The Times – 2012
Swamp pop continues to be the red-headed stepchild of Louisiana music. Just take a peek at LouisianaSoundtrack.com, a new, Louisiana Office of Tourism site highlighting our state’s great music.
There’s lots of great stuff there, including a home page with links to pages about jazz, blues, Cajun, zydeco and country. But there’s no link for swamp pop, a blend of Cajun and Creole music, New Orleans R&B and country born in the 1950s and ’60s.
Swamp pop has far outsold its south Louisiana cousins, Cajun music and zydeco, with more than 20 songs making the Billboard Hot 100 in the ’50s and ’60s. Hits include Barbara Lynn’s “You’ll Lose a Good Thing,” later covered by the Rolling Stones, and Phil Phillip’s “Sea of Love,” which has been redone by more than two dozen artists in the United States, Europe and Australia.
Swamp pop still has a large, loyal following, especially in southeast Louisiana. Yet it is rarely featured at Louisiana’s numerous festivals and events.
Several music veterans are making a stand for swamp pop in a new CD, Legends Making Memories, by Willie Tee and Cypress with special guests Tommy McLain, Charles Mann and Lynn August. The disc is out on JIN Records, where many of those swamp pop national hits were recorded, in Ville Platte, the Swamp Pop Capital of the World.
Legends is not strictly swamp pop. The 16-song CD also includes country, Cajun and zydeco, surrounded by a rich horn section, keyboards, piano accordion and veteran vocalists who still got it. Each has spent 50-plus years in front of the mic.
Sax man Willie Tee, aka Lafayette native Willie Trahan, has been performing professionally since 1958. He formed Cypress in 1980 with Warren Storm, an Abbeville native whose “Prisoner’s Song” went national in 1958.
McLain was part of the hit parade with “Sweet Dreams,” a Top 15 hit in 1966. Mann never made the national charts, but his “Red, Red Wine” and “Keep You Arms Around Me” remain swamp pop standards.
August, another Hub City native, has decades of zydeco, blues and R&B experience, including time as a drummer for Esquerita, who influenced rock ‘n’ roll pioneer Little Richard.
On the Legends CD, Willie Tee carries most of the vocal duties with eight songs, including the Don Williams No. 1 country single of 1980, “I Believe in You,” and his idol Fats Domino’s “What’s That You Got.” August revives his zydeco original, “Railroad Blues,” along with Clifton Chenier’s “It’s My Soul” and the Chuck Willis jewel, “What Am I Living For.”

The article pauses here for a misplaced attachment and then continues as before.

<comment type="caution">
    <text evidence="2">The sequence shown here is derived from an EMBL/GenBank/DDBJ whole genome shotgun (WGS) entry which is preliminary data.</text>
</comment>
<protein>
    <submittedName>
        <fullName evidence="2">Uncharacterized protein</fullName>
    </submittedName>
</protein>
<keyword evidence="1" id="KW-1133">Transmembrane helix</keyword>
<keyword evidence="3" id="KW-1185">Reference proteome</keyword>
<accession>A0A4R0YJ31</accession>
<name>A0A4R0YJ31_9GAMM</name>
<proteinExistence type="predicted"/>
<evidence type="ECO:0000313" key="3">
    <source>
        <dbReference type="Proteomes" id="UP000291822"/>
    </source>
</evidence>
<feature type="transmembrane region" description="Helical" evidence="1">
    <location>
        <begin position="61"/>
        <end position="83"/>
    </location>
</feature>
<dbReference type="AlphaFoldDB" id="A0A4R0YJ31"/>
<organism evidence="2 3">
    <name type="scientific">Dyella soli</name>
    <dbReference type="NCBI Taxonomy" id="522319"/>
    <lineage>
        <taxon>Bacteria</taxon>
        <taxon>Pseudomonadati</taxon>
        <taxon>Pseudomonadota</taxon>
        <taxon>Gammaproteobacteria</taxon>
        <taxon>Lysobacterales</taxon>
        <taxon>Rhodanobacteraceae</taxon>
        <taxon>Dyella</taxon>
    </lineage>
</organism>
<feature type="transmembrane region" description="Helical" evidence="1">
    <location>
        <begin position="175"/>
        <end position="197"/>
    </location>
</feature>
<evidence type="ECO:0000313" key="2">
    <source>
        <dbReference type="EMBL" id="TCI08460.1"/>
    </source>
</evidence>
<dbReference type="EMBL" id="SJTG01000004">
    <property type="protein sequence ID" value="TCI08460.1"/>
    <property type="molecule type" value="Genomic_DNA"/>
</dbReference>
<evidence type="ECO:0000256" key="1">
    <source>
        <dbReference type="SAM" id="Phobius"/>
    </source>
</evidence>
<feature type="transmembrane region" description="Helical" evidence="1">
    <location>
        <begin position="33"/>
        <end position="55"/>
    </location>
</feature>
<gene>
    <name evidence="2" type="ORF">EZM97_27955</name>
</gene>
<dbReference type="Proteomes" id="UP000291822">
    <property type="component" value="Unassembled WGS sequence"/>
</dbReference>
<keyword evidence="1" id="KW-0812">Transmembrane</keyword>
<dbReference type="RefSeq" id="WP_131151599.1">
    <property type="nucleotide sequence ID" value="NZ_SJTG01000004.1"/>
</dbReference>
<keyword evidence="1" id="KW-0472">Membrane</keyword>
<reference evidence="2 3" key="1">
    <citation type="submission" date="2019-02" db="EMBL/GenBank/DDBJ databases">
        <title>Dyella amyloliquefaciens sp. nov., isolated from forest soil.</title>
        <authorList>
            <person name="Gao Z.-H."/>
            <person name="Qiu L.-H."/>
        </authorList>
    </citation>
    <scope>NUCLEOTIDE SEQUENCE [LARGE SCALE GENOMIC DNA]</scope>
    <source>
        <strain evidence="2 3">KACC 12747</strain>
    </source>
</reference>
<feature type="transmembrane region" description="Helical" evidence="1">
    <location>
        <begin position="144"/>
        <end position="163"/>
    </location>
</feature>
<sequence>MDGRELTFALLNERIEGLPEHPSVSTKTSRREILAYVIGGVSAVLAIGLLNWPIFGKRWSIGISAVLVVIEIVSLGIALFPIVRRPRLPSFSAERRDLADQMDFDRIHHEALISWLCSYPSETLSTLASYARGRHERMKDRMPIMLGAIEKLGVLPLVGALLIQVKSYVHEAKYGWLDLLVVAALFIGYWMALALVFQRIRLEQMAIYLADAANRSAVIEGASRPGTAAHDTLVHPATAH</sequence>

Mann contributes the Joe Stampley classic, “I’m Gonna Love You Back to Loving Me Again” and Gene Thomas’ 1961 hit, “Sometimes.”
McLain may make the biggest noise on the CD with a fine version of “Houston Solution,” Ronnie Milsap’s famed cry-in-your-beer number from 1989.
The variety on the Legends CD is like radio when these musicians were climbing the charts. Everybody gets a little something — all one on station.
Folk & Acoustic Music Exchange – 2008
For these two Louisiana artists this disc is a long time coming, however for us it is well worth the wait, or for those that don’t know of these two, it is a disc that can infuse the heart with great joy. Willie “Tee,” Trahan wrote a number of songs that became popular regionally, and his work on sax made him an in demand musician in the Lafayette, LA area. Warren Storm grew-up out in Abbeville, LA, his father was a Cajun musician. As a kid he ran around with the legendary songwriter (See You Later Alligator) Bobby Charles, often going (sneaking) into New Orleans to listen to the black Rhythm & Blues Artists. He was a drummer and singer with the Shondells, and later with among others Lil’ Band of Gold, with Steve Riley and C.C. Adcock. He is known as one of the most expressive and distinctive voices of swamp pop music.
Warren Storm and Willie Tee met in the 80s and put together the Cypress Band and played clubs for years until the oil boom fizzled and the clubs closed. Recently the two joined forces again and reformed the band Cypress and we are blessed with their work. For this disc they carefully chose songs they loved, giving great renditions of three Bobby Charles songs, four Fats Domino/ Dave Bartholomew songs and seven more from various others that they do a righteous job with. They split the lead singing chores right down the middle. The band is solid behind them and the songs fit these two well; “(There Is) Something on Your Mind,” the Big Jay McNeely classic, and “Sea of Love” just stand out. But there is not a weak or throwaway cut on this disc and I had a hard time removing it from the changer. You may have to search but don’t let it slip away.
B.B.S., Blues Rag – December 2008
This CD is a good example of why I hate to write reviews. How can I possibly encapsulate over a century of musical exploits between two larger than life figures of South Louisiana who teamed up to make this album? When I first met the duo in 1980 in Lafayette, they had just formed the band Cypress, a hard working outfit specializing in R&B, Swamp Pop, and oldies. But it was like joining a play “in medias res,” because so much of their illustrious careers were already behind them and they were seasoned veterans trying yet another experiment. Even then they brought so much to the table and now even more so as far as experience and compatibility go. Suffice it to say that both had long since distinguished themselves as session musicians – Willie Tee (Trahan) as saxophonist and Warren, particularly as percussionist for J.D. Miller’s famed studio band nearby Crowley, LA. In 1958, Warren scored a Top 100 U.S. hit with “Prisoner’s Song” on Nasco, and Willie by the early 60s had a hand in several local favorites authored by Kenny Tibbs (Thibodeaux) & the Jokers on Viking records. And folks, this was not even the beginning for these players, who both made their professional debuts as pre-adolescents.